The 16 times ‘Gone Girl’ proved it was the perfect book adaptation

Published 10:26 am Friday, October 10, 2014

by Lauren Bradshaw

As a huge fan of Gillian Flynn’s best-selling novel, “Gone Girl,” I have been counting down the days until the film finally hit theaters. Full of incredible twists and turns, it was critical to me that the film, directed by David Fincher, didn’t stray far from its source material.

Thankfully, this adaptation does not disappoint. In fact, it is one of the best book adaptations I have seen in years (along with “Catching Fire” of course). Although this is only her first screenplay, Flynn found a way to include all of the most important, memorable scenes from the book and eliminate the parts that weren’t critical to the storyline. Actually, besides a few characters that were cut (Desi’s mom, Tanner’s wife, and Hilary Handy), I think it will be hard to identify any major differences between the book and the film.

Ben Affleck smartly called “Gone Girl” a “David Fincher love story”. If you’re familiar with Fincher’s work, you’ll be able to figure out what you’re in for: a twisty, dark, love story-turned-thriller. As one of the best films so far this year, you have to see “Gone Girl” immediately, especially since it is already generating a lot of Oscar buzz. Believe me, I have already seen the film twice in one week. You won’t be disappointed. As usual, there is a spoiler warning for those who have not seen the film or read the book!

My Review: A+

1) When it was announced that Gillian Flynn, the author of “Gone Girl,” was writing the screenplay too.

Flynn’s ability to perfectly trim the story, without cutting any favorite plot points, is a testament to both her phenomenal talent as a writer and the strength of “Gone Girl.”

2) When David freakin’ Fincher signed on to direct.

There is only one man who can bring this dark thriller to life and that is David Fincher. Known for such unsettling films as “Seven” and “Zodiac,” Fincher’s brilliance is in making “Gone Girl” look and feel as cold and calculating as its characters. The blue and yellow toned cinematography, is easily the best of the year.

3) Trent Reznor and Atticus Ross’ electric score!

4) When we found out the awesome cast list, especially Ben Affleck (Nick), Rosamund Pike (Amy), and Go (Carrie Coon).

First, let’s all agree that Rosamund is coming for that Oscar. Not only are she and Ben Affleck the perfect Nick and Amy, “Gone Girl” features the best ensemble cast of the year. There are absolutely no weak links. Even though I was skeptical of Tyler Perry as Tanner Bolt, I was happily surprised with his character.

5) “Gone Girl” is a dark drama but it has some funny bits as well!

As another testament to the talent of Flynn, the wicked humor transferred over from the book and never took away from the content of the storyline.

6) The first time we hear Amy’s voice-over and that amazing “cool girl” speech (though it was edited a bit for the film).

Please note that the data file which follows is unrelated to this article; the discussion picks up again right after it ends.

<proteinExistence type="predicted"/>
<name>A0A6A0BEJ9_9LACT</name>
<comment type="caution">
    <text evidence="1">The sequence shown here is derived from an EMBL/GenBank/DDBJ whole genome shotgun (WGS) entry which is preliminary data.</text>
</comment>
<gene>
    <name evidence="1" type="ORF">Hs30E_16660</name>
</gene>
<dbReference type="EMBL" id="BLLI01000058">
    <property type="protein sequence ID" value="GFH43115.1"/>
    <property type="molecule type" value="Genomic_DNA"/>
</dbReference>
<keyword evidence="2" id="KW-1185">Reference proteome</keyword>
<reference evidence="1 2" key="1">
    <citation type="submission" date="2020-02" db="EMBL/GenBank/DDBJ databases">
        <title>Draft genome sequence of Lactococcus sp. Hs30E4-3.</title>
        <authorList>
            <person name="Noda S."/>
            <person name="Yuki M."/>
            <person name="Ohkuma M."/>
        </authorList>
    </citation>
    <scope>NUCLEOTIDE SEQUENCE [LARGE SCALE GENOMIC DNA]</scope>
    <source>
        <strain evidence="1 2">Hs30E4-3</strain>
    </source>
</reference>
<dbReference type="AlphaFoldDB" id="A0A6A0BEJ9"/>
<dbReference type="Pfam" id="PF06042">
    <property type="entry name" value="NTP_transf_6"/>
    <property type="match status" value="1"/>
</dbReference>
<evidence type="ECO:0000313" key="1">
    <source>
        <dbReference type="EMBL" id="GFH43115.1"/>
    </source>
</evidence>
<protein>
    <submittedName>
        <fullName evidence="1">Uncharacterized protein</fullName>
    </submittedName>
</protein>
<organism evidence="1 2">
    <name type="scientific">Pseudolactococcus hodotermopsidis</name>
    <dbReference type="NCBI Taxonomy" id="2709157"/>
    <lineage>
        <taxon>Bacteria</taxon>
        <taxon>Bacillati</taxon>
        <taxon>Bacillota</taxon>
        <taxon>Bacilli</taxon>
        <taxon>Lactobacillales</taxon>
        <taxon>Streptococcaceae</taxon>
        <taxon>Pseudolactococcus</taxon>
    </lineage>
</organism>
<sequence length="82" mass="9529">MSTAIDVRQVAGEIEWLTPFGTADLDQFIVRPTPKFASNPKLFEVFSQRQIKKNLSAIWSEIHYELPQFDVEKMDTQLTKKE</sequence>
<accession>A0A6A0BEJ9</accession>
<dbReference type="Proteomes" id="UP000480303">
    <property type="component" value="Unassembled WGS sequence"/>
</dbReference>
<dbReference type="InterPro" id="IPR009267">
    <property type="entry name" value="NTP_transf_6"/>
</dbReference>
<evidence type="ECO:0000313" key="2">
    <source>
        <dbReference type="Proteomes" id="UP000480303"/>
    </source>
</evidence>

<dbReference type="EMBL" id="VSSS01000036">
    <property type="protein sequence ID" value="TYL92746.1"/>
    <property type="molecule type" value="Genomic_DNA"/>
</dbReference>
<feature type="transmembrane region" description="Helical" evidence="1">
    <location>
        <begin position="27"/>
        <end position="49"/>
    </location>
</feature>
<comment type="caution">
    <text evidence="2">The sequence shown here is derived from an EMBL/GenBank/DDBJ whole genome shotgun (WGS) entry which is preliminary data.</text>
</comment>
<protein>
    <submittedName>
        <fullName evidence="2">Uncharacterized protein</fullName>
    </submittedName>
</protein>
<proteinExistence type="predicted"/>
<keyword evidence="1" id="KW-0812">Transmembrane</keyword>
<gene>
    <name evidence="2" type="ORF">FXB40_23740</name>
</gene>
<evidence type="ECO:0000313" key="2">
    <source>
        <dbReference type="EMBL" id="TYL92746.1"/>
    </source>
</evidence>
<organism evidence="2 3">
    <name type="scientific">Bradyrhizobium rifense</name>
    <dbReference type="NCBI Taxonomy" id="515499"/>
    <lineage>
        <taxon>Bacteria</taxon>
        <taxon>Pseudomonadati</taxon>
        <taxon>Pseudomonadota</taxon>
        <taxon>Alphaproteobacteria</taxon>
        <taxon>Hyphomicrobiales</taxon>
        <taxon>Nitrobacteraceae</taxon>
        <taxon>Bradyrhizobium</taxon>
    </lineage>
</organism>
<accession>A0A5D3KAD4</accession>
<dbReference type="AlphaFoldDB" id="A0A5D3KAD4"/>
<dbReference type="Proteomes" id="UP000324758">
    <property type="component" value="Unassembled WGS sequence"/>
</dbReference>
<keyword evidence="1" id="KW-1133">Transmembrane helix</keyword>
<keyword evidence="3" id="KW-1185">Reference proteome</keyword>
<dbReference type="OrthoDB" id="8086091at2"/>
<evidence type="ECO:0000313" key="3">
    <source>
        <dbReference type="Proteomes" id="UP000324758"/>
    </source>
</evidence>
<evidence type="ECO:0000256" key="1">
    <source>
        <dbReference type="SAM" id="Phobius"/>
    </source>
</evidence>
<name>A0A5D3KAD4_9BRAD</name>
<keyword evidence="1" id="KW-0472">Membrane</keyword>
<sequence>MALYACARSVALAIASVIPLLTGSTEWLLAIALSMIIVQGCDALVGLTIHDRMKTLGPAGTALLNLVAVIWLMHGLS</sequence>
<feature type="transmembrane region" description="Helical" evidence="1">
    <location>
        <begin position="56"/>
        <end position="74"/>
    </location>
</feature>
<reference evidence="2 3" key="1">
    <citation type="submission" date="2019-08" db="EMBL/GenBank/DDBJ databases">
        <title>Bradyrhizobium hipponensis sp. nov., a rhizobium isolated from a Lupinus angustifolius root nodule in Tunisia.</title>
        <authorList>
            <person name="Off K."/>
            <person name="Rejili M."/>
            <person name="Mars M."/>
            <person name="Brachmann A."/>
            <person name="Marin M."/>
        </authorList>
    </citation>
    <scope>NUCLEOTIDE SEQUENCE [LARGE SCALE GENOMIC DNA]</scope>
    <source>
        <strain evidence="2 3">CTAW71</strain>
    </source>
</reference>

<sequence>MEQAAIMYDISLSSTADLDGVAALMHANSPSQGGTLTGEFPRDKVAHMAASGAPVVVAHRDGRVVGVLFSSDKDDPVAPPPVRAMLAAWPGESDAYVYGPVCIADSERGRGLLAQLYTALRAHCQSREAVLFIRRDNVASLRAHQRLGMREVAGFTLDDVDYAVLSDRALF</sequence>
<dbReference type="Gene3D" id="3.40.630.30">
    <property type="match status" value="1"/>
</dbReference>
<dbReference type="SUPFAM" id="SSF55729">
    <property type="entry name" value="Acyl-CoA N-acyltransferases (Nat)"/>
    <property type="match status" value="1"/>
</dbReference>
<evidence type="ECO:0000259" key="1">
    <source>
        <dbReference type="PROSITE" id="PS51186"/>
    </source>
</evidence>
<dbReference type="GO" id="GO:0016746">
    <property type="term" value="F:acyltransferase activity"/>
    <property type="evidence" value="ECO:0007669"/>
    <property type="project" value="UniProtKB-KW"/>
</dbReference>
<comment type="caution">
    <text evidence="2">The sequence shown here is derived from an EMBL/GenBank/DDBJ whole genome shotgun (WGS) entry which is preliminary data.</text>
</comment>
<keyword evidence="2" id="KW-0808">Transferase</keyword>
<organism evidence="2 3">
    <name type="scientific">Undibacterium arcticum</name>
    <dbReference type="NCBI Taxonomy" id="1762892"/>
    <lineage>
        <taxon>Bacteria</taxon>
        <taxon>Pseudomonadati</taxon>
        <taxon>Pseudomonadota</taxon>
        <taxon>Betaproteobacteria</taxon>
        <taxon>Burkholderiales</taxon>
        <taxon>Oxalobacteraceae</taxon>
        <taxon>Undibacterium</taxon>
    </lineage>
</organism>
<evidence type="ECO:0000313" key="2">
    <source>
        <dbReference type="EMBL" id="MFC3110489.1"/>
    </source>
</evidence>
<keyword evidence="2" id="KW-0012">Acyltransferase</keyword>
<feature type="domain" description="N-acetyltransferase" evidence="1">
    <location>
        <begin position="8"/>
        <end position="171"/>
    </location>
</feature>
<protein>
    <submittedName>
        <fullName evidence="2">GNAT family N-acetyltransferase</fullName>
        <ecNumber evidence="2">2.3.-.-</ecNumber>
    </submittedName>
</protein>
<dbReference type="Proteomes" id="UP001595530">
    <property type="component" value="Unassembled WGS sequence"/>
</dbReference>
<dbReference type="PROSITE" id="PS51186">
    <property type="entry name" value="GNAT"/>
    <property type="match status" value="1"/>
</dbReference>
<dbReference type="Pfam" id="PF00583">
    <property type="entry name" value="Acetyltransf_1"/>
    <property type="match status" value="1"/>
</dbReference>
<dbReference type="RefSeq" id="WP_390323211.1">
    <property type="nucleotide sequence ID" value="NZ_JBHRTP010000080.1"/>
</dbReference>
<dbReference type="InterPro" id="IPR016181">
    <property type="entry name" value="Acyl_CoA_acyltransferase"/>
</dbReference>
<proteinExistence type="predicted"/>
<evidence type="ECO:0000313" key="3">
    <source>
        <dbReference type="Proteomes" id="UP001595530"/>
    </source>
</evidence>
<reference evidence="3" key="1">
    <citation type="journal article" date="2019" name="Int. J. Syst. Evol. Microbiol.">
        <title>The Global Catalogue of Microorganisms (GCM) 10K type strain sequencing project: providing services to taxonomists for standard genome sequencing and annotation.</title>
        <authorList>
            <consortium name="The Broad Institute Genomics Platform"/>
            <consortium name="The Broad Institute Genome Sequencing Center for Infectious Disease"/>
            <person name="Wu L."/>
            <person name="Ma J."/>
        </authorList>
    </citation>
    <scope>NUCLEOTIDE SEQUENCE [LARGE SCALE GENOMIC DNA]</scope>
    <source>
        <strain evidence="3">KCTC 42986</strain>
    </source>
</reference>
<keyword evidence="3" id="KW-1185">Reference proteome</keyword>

Rosamund Pike perfects Amy’s confident purr during every voice-over.

7) When Nick smiles beside the “Find Amy” Poster.

One of the most iconic scenes in the book has just as big an effect on the movie. We start having our doubts about Nick. What is going on in his head?

8) Ellen Abbott’s (Missy Pyle) damning Nancy Grace-esque news coverage of the “Amazing Amy Murder Case.”

As someone who has certainly watched her share of Nancy Grace, Pyle perfectly captures the essence of this incendiary aspect of crime journalism. As the actual, true details of Amy’s disappearance start to unveil, however, it becomes apparent just how dangerous these types of shows can be.

9) The first anniversary clue (and every clue after that).

The only clue that was missing from the book is the clue Amy left for Nick to find at Mark Twain’s home. These clues inevitably show how cold and calculating Amy can be, as well as remind Nick about his infidelity.

10) Nick’s cheating ways = unreliable narrator.

The first big twist of the movie. Just when you think you *know* Nick, this bomb drops. I think Go’s reaction sums up everything we are thinking. What are you doing, Nick? And how long is it going to take for this to bite you in the butt?

11) The shed full of Nick’s “purchased” loot and the Punch and Judy puppets.

Our first inclination that Amy may have known more about Nick’s infidelity than we originally thought, which all leads up to…

12) THE TWIST! You’ll have to see it in the theater!

Yep, for all of us that read the book, you know you were holding your breath and looking around the theater for crowd reactions during the giant reveal.

13) Amy’s interactions with the shady couple at the mountain retreat.

One change from the book that I LOVE is that Amy assumes this really bad Southern accent. At first, the accent annoyed me because I thought Rosamund Pike just stunk at speaking in a Southern drawl. However, as my colleague Sandie Angulo Chen so accurately pointed out, Amy is so delusional and over-confident, she would think her accent is phenomenal (when in reality it totally isn’t). A fun little Easter egg to think about.

14) Nick’s interview preparation complete with projectile gummy bears.

Flynn and Fincher found a way to fit even the most mundane, yet memorable, aspects of the book into the movie.

15) Bye, Desi!

16) The shower scene everyone has been talking about…

You know the one… where Ben Affleck gives us a preview of his bangin’ Batman bod.

This has been edited from its original version. For the longer and more spoiler-filled version, check out

LAUREN BRADSHAW grew up in Courtland, graduated from Southampton Academy and doubled-majored in foreign affairs and history at the University of Virginia. She lives in the Washington, D.C., and can be reached at